The study, by Amnesty International and the Abdorrahman Boroumand Center for Human Rights in Iran, warned that if executions continue at this pace they will soon surpass the total of 314 executions recorded in Iran during the whole of 2021.
The majority of those executed this year had been convicted of murder amid well-documented patterns of executions in Iran being carried out following trials which human rights activists have said are often unjust. At least 86 others were executed for drug-related offences. However, international law states that this crime should never incur the death penalty.
On 23 July, the authorities executed one man in public in Fars province, after a halt in public executions for two years in the country during the Covid pandemic.
Iranian president Ebrahim Raisi, who took over as leader last year, has previously been accused of sending as many as 3,000 people to slaughter as the youngest member of the 1988 Tehran death committee, when political prisoners were systematically executed by the state. Amnesty said that the rise in executions began in September 2021 to the highest level since 2017, after Mr Raisi was appointed to the role.
The figures compiled by Amnesty and the Abdorrahman Boroumand Center draw from a variety of sources - including prisoners, relatives of those executed, human rights defenders, journalists and reports by state media, as well as independent media outlets and human rights organisations. The organisations warned that real number is likely to be even higher given secrecy in Iran on the topic.
Under Iranian law the death penalty applies to numerous offences, including financial crimes, rape and armed robbery. Activities protected by international human rights law such as consensual same-sex sexual conduct, extramarital sexual relations and speech deemed “insulting to the Prophet of Islam” - as well as vaguely-worded offences such as “enmity against God” and “spreading corruption on earth” - are also punishable by death.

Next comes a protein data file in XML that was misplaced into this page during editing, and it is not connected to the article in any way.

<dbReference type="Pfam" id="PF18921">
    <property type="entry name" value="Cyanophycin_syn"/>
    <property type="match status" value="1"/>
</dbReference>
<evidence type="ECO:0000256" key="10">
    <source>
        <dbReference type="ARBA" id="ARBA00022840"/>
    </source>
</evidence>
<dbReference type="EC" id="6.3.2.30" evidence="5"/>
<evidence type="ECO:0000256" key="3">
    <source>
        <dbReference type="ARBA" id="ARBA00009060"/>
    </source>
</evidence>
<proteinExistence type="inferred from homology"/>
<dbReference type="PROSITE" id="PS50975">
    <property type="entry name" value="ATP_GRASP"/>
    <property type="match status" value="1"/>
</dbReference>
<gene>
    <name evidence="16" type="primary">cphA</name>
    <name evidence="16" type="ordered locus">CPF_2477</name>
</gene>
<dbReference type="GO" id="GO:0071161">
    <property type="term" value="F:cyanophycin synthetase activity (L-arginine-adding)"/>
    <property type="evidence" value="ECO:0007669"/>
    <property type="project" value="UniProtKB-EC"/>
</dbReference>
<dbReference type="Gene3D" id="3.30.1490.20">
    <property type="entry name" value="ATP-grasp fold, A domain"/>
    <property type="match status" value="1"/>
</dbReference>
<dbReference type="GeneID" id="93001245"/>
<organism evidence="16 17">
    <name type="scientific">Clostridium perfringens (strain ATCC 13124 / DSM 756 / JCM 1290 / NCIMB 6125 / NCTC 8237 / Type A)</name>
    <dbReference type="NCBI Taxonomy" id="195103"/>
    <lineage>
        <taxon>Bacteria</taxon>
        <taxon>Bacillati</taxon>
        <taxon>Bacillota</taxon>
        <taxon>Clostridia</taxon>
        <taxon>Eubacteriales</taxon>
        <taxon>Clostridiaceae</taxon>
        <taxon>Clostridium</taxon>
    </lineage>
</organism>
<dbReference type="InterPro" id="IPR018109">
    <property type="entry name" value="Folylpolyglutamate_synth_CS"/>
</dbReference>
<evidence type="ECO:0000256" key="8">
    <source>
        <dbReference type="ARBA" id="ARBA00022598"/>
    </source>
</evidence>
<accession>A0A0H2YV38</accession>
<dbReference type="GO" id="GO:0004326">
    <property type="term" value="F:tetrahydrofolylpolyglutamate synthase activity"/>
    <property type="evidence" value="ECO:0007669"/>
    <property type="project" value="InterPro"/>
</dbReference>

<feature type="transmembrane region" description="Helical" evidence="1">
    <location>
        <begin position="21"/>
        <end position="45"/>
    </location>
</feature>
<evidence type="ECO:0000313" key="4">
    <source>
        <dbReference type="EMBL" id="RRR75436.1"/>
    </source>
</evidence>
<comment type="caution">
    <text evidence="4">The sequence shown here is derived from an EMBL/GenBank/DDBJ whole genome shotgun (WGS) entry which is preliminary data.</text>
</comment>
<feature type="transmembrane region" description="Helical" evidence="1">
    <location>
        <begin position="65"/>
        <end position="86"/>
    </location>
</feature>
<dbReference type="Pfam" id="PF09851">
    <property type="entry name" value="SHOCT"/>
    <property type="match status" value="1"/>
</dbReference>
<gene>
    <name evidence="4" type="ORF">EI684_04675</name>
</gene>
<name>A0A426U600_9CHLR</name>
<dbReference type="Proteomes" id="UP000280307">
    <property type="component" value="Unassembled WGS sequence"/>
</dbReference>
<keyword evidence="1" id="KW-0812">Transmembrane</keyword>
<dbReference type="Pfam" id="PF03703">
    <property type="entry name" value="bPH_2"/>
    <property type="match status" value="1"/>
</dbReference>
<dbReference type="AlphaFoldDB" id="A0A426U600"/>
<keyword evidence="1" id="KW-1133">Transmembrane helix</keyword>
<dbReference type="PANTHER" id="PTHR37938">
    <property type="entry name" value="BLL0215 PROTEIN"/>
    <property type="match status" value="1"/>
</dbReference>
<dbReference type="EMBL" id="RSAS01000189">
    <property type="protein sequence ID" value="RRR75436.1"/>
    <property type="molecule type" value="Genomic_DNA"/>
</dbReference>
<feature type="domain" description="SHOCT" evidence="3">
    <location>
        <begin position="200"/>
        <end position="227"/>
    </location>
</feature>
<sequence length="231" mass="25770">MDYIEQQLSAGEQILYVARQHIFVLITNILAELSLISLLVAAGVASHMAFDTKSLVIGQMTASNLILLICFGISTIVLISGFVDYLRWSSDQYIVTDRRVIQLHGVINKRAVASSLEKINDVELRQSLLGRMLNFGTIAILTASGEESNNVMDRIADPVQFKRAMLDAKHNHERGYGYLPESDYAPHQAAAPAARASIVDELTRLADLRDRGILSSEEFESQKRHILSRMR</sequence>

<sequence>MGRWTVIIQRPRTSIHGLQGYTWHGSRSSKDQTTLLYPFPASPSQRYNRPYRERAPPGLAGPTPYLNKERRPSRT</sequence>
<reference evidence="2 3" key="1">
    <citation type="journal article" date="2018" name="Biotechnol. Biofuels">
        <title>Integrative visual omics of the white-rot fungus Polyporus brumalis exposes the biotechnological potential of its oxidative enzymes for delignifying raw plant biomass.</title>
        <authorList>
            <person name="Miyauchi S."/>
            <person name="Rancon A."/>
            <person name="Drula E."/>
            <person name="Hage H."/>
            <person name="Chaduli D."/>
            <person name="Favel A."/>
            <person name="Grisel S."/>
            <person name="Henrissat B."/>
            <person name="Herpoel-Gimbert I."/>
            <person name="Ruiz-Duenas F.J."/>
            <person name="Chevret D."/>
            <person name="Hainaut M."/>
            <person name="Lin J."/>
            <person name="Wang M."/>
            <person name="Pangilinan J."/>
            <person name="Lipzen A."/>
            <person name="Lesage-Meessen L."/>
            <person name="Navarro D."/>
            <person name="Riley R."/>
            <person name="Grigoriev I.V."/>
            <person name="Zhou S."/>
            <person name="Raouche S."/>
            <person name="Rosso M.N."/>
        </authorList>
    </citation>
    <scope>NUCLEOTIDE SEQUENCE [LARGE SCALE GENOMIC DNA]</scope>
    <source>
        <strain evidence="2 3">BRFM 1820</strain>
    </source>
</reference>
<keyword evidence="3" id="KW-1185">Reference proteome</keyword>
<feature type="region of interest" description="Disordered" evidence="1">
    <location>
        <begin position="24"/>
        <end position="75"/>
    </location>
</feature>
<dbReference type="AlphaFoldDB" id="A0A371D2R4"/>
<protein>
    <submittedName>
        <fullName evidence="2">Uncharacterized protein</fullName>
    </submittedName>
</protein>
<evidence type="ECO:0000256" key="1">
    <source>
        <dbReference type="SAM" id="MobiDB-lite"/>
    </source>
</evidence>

Diana Eltahawy, Amnesty International’s Middle East and North Africa Deputy Director, said: “During the first six months of 2022, the Iranian authorities executed at least one person a day on average. The state machinery is carrying out killings on a mass scale across the country in an abhorrent assault on the right to life.”
Roya Boroumand, executive director of the Abdorrahman Boroumand Center, said: “The disproportionate use of the death penalty against Iran’s Baluchi minority epitomises the entrenched discrimination and repression they have faced for decades and further highlights the inherent cruelty of the death penalty, which targets the most vulnerable populations in Iran and worldwide.
“The Iranian authorities must immediately establish an official moratorium on executions with a view to abolishing the death penalty completely.”
According to a source interviewed by Amnesty last month, since early this year the authorities in Raja’i Shahr prison, which has one of the largest numbers of people on death row, have been executing five people each week on average, with up to ten executions carried out some weeks.